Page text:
First published in Education Otherwise newsletter, Summer 2012
I would like to share with you our first step down the exciting yet challenging road of home education. My first tentative footstep landed after a number of well-meaning but revealing enquiries by friends, family and acquaintances. My son is not yet two, yet I have been asked more times than I can remember whether and/or when he is going to day-nursery or pre-school.
Following my instinct
Feeling this pressure to conform caused me to seriously consider my son’s future. Packing him off to nursery at such a tender age just didn’t feel right. Having already made the decision to be a stay-at-home Mum, to full-term breastfeed, to bed-share, baby-wear, etc, many practices already against the grain, making the decision to home educate my son came easily, but far from lightly. Following my mothering instinct has helped me build a content life for my family, one where my son is securely attached and is discovering who he is. To break this flow by sending him to nursery is not something I feel I can do.
A whole new world
Questioning the practice of early years day-care and education opened up a whole new world to me, that of home education. Reading an article in the ‘Green Parent’ natural parenting magazine, I came across an article by a single mother who home educated her daughter; it planted a seed in my mind, which has since started to germinate. Researching this vast subject led me down exciting new roads, discovering a large online community and a library full of alternative education books, including ‘Free Range Education’ (editor Terry Dowty), ‘How Children Lear (John Halt), and ‘Too Much too Soon: Early Learning and the Erosion of Childhood’ (Richard House)’. I also learnt about the legal standing of home education in the UK, complex but indicating that home education is a real possibility for any parent who takes this responsibility seriously.
Joining the UK charity ‘Education Otherwise’ and various local online home education forums has put me in touch with parents who are already home educating. I know realise I am far from alone. Attending a local meeting further inspired me, helping to cement my decision by speaking to likeminded parents who were further down this path. I found the group very welcoming, open and helpful. They answered my seemingly endless list of questions and admired my toddler, who sat throughout the meeting content on my lap. In this space I saw parents who were strong and determined, committed to providing the best for their children, fully aware of the weight of their responsibility. I could also feel an undertone of criticism towards the formal educational establishment, a warning to be careful in a world I had once wholly accepted. In this physical and virtual community I feel supported and guided to start out on this exhilarating new stage of my life.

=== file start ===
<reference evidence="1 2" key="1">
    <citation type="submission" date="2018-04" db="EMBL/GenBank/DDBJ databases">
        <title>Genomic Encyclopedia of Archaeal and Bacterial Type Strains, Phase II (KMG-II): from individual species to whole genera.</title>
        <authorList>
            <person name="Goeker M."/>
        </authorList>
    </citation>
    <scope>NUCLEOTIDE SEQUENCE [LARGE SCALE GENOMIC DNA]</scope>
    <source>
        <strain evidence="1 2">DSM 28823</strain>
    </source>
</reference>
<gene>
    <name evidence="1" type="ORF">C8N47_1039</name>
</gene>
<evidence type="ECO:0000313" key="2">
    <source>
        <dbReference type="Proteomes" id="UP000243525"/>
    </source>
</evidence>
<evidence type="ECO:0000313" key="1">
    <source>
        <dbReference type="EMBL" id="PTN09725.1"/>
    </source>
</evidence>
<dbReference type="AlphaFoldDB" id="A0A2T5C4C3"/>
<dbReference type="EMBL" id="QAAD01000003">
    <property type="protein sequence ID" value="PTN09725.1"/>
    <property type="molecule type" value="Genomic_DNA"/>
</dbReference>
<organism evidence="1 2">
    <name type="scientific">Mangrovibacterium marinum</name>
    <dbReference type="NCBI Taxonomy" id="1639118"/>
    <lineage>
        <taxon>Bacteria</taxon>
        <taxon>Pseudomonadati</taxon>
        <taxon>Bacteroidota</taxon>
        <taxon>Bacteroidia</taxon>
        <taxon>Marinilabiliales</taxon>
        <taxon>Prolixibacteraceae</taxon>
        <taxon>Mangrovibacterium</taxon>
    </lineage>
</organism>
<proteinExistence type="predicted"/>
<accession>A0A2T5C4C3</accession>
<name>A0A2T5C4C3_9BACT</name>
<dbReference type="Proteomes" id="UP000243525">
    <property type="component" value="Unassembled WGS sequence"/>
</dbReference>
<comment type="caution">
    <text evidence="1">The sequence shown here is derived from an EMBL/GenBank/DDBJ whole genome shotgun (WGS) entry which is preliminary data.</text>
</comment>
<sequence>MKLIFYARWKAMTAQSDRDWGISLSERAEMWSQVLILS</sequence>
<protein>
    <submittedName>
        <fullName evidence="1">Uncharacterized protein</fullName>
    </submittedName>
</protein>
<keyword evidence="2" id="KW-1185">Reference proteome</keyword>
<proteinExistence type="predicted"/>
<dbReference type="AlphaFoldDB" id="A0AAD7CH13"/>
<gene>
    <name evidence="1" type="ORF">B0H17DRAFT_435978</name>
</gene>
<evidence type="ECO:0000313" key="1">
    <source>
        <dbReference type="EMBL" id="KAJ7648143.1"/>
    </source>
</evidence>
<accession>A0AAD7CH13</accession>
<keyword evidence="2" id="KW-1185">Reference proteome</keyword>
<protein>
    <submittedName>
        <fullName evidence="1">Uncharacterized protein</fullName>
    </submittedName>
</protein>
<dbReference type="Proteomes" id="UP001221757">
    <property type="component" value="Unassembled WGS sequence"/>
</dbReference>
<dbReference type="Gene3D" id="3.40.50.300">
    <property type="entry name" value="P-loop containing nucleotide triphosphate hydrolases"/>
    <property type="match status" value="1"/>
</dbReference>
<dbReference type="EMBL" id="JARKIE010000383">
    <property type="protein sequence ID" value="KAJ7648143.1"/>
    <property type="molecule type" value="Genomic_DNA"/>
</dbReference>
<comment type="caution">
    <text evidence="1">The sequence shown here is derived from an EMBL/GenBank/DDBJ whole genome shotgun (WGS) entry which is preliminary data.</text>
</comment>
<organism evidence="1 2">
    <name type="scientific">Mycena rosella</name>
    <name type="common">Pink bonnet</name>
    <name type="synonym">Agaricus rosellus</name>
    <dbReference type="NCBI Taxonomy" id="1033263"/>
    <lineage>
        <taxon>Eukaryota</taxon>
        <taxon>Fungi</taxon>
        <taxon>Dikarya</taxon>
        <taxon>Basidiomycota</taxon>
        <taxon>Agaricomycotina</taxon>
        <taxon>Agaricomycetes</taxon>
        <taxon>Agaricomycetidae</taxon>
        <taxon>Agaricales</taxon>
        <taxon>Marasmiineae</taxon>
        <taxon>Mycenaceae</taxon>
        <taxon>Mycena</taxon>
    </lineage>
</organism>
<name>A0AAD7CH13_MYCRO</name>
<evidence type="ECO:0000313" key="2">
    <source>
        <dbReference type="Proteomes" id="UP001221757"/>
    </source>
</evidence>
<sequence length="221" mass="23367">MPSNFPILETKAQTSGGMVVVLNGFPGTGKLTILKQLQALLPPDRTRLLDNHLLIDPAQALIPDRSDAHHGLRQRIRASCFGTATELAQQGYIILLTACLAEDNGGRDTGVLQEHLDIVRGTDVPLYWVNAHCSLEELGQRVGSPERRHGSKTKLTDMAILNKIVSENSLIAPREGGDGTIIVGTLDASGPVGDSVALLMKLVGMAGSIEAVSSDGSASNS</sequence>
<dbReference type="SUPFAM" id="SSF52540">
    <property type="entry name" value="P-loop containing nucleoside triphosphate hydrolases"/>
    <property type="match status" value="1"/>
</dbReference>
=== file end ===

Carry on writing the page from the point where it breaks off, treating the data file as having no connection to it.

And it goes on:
Sensitive to others
Deciding my son is not going to nursery or even to school, at least not for the first few years, has been unsettling and shocking for some of my family and friends to come to terms with. Their reservations are to be respected and explored, their concerns simply an indication they care about Ewan and want the best for him and for me. It is also stepping further out of the box, out of ‘normal’ behaviour. Yet it is a decision I now feel confident enough to start discussing. I am also conscious in going against the norm that I may be interpreted by others as making a statement that the schooled population is somehow wrong or beneath me. Whilst this is far from true, I am aware of how carefully I must tread in this sensitive area, without offending anyone along the way.
Responsibility for our children
School has its place in our society and is the right place for many children. However, it is not the best place for my son. I have made the decision to keep my son’s education within my own and my family’s hands, not hand the bulk of this responsibility onto the state. When I gave birth to my son I took on the responsibility of nurturing and educating him from day one. Home educating is simply an extension of this, continuing what we are already doing in handing to Ewan our culture, through imitation and observation. It is broadening his experiences in a natural way, leading him out into the world slowly with hands held until he wants to loosen them.
Facing the uphill challenges
This is an exciting path with no end in sight. Yet it is plagued with challenges, society’s objections, my son’s needs and desires, financial concerns, judgemental attitudes, wanting to please my family and friends, the human desire to fit in; the list goes on. Yet I know deep down it is the right path, an extension of how I already care for Ewan, a gentle unfurling of the continuum attachment style of parenting we already practice. I have the strength and the conviction to step further onto this path knowing I am one of the right people to facilitate Ewan’s learning, that I can fight this cause with the right support and knowledge behind me.
The journey of a lifetime starts now!
When this seed is in full flower and we are further down this path, I shall share with you again how the home education journey is going. Now, right at its start, I cannot wait to share each of Ewan’s small triumphs, tiny firsts, all of his footsteps, his eagerness and unquenchable desire to learn. It is a journey of a lifetime and one I shall continue to share with the outside world.